OK, Ebola is here. So now is it time to panic?

With headlines like these:1280px-Ebola_virus_virion

There has been a resurgence of fright over the Ebola epidemic on social media.  So, is it now time to panic?

Absolutely and unequivocally, NO.

First, please remember than panicking (even through personal social media outlets) does nothing to prevent you or your loved ones from contracting infectious diseases.  Instead it can incite unnecessary stress and anxiety (not good for your general health or you immune system, by the way).

Second, know that Ebola is not as easily transmitted as other infectious diseases such as influenza and measles.  Even though we are all susceptible because there is no vaccine, the likelyhood of a world-wide Ebola pandemic is extremely low. Consider this, Thomas Eric Duncan, the man fighting for his life with Ebola viral disease in Texas came in contact with approximately 50 people upon his arrival in the U.S.  Nine of the 50 individuals have been deemed “high risk” for exposure, all of whom have been quarantined.  So far, none of them, 0/50 in nearly 2 weeks, have any symptoms of infection.  Of course there is a wide range of incubation times for Ebola (that is, the time before symptoms appear), ranging from 1-3 weeks, so we’ll have to be patient to know for sure that others aren’t infected.  Further, Ebola is not transmitted from person-to-person until symptoms appear, so even if any of these at-risk individuals develop Ebola viral disease, their quarantine ensures that no one else will have been infected.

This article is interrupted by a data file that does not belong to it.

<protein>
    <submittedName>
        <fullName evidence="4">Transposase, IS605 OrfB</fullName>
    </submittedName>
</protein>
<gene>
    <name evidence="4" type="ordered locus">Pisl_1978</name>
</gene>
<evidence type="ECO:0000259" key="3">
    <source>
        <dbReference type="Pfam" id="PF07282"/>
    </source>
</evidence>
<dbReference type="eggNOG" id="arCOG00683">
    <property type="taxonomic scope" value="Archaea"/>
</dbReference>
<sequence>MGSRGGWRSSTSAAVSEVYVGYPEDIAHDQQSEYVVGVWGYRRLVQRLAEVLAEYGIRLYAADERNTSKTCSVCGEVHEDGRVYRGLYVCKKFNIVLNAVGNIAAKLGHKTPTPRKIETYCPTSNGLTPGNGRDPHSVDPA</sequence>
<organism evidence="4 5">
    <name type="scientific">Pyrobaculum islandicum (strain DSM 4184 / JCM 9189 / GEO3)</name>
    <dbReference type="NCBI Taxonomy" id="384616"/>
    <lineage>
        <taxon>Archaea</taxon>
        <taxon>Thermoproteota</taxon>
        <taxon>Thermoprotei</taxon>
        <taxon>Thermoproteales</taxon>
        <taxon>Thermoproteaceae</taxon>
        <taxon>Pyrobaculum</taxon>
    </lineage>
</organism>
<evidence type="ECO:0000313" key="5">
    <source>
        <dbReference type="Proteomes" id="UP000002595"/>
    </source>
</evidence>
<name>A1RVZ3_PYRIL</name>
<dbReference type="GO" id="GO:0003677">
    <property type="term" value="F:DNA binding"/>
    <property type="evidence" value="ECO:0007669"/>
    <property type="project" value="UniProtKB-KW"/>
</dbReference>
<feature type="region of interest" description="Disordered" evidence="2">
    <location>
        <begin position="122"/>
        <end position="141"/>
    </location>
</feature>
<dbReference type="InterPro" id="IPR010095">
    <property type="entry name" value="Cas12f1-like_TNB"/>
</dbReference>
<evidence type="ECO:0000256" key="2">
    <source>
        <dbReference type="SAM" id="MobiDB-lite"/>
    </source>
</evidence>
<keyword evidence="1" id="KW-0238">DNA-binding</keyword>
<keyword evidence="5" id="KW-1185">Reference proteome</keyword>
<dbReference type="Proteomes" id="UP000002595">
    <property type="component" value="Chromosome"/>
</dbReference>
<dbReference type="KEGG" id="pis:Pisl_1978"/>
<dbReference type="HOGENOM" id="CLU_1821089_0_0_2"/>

As part of a global initiative to smolder the outbreak in Africa, many heroic Americans have risked their lives to help, including 2 Yale students who went to Liberia to set up a computer monitoring system to track Ebola cases.  These students returned to the U.S. yesterday and have volunteered for a 21 day quarantine.  I applaud their decision to keep the Yale and New Haven community safe, but I wouldn’t freak out if they returned to class either.

So please don’t panic.  Wash your hands regularly and use alcohol-based antibiotic gels to your heart’s content.  And remember, always ask your partner or blood brother-to-be if he/she has recently been to Africa, directly exposed to Ebola patients, and has a fever before you swap bodily fluids.  Be safe.


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